In other words, the game, like so many other, less-explicit titles before it, fails to explore the interior of sex. One can be performatively sexy, of course; as a dominatrix, putting on an appealing visual performance is all part of the fun for me and my partner/s. But the experience of having sex is something that often looks rather visceral and less put-together from the outside. At best, even if it is visually stimulating (which is by no means guaranteed), that image is only telling part of the story. If you were to describe what it was like to have sex with someone, you would likely emphasize how it felt, in a way only you could adequately describe. How your body was being touched and stimulated, what you were thinking about, how the other person’s body felt against yours and so on.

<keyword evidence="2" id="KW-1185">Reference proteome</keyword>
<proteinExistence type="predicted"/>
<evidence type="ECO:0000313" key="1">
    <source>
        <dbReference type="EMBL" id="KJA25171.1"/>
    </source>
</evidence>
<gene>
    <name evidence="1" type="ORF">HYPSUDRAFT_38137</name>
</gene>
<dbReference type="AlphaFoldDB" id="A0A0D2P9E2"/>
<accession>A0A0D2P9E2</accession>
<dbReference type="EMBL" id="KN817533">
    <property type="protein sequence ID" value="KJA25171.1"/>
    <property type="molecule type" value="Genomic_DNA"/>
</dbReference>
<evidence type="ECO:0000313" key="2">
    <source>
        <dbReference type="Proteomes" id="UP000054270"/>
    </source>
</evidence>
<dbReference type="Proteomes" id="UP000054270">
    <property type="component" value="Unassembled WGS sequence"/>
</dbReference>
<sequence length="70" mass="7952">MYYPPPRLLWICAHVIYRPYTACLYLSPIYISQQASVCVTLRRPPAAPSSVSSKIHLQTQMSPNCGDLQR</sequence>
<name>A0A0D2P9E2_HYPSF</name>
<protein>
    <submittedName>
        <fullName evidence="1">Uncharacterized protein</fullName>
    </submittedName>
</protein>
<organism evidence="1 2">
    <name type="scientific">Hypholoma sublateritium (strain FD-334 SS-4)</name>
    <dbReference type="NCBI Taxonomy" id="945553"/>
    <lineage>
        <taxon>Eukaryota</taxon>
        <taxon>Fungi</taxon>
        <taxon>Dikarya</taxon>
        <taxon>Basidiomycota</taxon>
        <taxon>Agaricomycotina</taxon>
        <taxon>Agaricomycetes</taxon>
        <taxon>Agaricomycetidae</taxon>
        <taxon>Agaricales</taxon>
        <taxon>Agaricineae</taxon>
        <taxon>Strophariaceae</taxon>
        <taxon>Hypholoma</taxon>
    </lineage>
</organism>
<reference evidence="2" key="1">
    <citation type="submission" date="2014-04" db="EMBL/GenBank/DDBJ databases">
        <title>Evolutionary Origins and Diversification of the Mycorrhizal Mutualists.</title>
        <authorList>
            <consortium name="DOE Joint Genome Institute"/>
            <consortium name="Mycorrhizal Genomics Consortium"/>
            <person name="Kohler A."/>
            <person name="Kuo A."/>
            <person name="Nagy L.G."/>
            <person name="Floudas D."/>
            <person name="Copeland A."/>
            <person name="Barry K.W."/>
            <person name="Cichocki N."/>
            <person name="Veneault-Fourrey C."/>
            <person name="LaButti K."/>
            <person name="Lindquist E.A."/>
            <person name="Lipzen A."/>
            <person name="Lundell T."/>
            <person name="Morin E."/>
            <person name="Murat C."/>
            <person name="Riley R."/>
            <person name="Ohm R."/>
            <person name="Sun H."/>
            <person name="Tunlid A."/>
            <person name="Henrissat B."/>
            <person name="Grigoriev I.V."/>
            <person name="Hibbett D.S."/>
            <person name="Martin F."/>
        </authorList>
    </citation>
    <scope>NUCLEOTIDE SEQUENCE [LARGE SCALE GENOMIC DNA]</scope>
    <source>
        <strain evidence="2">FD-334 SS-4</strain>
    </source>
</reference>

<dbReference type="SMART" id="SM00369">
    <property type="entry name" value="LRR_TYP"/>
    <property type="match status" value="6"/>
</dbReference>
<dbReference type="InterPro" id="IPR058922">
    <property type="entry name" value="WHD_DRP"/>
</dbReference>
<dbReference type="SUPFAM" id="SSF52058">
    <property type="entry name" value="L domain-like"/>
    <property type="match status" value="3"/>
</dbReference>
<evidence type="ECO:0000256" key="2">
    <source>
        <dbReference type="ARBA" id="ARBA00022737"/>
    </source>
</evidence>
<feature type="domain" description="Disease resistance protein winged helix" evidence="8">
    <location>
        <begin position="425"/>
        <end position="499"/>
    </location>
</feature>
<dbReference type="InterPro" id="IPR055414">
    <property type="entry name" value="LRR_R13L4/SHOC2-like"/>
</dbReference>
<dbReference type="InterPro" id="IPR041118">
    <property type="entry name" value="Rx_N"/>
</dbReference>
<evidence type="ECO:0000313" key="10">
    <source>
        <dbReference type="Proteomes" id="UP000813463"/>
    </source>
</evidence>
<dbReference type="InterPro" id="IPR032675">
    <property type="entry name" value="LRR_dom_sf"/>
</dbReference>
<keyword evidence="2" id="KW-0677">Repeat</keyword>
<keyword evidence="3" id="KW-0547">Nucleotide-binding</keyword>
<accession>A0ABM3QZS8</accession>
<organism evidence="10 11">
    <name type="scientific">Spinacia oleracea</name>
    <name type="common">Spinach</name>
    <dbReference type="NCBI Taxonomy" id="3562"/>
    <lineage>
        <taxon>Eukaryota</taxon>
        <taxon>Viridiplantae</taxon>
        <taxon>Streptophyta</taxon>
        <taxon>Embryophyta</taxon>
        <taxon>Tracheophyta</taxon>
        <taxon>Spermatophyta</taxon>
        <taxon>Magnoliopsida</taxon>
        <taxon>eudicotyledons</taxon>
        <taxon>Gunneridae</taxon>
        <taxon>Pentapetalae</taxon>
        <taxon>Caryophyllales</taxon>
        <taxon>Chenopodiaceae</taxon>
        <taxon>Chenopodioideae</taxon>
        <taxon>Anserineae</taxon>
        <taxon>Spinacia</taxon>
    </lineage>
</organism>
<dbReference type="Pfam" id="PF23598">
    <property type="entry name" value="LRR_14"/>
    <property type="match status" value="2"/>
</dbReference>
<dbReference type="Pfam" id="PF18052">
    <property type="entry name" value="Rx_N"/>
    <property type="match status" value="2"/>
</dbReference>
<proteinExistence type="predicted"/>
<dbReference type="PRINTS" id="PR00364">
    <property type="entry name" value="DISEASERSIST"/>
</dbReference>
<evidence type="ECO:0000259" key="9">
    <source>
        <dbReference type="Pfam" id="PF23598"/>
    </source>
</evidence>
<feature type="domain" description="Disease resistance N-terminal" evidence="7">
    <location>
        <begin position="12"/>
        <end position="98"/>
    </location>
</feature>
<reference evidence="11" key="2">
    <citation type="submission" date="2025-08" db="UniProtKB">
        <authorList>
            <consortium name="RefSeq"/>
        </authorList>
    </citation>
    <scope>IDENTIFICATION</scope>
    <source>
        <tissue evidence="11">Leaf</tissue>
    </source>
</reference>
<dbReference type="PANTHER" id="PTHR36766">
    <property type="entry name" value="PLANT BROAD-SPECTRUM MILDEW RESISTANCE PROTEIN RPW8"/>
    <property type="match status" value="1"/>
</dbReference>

"Put enough gifts and positive dialog options into the romantic vending machine and out comes a sex scene around the second act."

Sex is something you get inside of, both physically and mentally. There is a sense that is available only to those within the sublime experience of that moment. It cannot be fully captured by a camera.

Games could certainly stand to diversify and complicate their portrayals of sex’s exterior dimension, but it’s the interior that provides the most fertile ground for exploration. And, of all art forms, games are perhaps best suited to recreating that interior. How can video games do this? Well, a form of video game that trades heavily on the strengths of older media provides some insight.

Twine games have done a superb job of portraying sex precisely because of their medium: most Twine games, by their very nature, rely heavily on text in order to immerse the player in their particular ludic experiences. This is, in so many ways, the ideal medium for capturing sex’s interiority.